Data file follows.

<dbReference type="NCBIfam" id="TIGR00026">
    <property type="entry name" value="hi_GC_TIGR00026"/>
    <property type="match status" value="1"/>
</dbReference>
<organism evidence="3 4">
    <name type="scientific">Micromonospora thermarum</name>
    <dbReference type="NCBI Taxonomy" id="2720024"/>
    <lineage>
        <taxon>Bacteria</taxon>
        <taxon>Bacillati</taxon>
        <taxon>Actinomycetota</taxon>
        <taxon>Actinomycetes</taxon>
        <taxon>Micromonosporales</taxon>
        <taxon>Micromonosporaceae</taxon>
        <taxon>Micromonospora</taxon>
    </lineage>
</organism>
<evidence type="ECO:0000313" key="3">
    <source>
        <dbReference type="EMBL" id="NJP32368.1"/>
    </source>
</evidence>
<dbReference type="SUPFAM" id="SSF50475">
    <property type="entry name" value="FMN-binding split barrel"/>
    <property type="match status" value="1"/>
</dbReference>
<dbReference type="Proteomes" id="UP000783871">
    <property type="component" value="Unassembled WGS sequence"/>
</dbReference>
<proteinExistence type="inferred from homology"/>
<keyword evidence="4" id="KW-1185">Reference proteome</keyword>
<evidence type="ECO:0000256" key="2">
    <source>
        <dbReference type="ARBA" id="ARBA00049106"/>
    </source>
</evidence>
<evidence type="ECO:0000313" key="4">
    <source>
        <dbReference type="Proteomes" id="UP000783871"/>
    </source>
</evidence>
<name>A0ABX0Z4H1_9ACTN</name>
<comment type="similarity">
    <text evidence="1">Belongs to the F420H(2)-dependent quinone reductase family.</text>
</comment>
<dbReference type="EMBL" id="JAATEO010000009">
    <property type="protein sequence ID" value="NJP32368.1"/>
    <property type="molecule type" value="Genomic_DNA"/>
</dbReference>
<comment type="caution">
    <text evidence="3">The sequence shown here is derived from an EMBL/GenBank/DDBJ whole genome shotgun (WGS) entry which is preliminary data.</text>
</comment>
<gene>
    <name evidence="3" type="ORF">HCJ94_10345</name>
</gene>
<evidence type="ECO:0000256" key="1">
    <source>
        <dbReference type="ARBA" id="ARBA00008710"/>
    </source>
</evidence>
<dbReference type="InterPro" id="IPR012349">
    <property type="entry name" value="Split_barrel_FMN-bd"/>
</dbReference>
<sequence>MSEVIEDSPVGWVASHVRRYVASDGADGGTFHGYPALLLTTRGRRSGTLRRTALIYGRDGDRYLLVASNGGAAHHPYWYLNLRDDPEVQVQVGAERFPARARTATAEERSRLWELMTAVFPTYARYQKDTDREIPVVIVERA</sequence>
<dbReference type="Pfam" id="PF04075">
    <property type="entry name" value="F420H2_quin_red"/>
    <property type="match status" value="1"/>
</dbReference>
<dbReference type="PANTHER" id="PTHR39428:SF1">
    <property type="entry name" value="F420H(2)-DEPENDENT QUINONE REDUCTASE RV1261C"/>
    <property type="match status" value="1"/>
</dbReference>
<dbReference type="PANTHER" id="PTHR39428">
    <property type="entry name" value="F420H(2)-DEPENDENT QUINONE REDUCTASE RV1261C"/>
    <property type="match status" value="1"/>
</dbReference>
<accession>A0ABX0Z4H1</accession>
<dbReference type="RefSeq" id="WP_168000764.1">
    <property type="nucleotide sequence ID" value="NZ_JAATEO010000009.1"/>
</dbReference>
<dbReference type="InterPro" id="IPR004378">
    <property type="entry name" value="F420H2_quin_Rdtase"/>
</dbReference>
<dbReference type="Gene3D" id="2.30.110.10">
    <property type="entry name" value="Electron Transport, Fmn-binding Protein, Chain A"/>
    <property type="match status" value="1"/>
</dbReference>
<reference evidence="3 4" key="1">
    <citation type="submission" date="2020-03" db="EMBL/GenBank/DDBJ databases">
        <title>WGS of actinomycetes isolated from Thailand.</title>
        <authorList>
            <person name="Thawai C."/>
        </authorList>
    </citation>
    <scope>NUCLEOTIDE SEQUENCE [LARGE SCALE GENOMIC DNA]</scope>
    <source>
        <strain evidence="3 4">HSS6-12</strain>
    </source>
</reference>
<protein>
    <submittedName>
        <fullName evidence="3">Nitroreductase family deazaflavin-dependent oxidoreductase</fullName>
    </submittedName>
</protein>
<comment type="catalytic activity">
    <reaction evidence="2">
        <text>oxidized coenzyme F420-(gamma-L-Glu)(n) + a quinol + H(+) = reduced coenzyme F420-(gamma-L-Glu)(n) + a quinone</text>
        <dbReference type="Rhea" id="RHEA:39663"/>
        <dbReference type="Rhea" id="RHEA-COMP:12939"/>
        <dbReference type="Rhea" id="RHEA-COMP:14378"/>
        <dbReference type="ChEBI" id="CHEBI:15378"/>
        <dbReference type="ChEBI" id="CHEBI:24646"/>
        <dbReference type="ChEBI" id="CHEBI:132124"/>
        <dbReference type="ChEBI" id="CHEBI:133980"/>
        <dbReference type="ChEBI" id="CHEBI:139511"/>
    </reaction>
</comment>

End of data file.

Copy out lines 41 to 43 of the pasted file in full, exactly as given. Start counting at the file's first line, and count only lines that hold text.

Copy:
</evidence>
<name>A0ABX0Z4H1_9ACTN</name>
<comment type="similarity">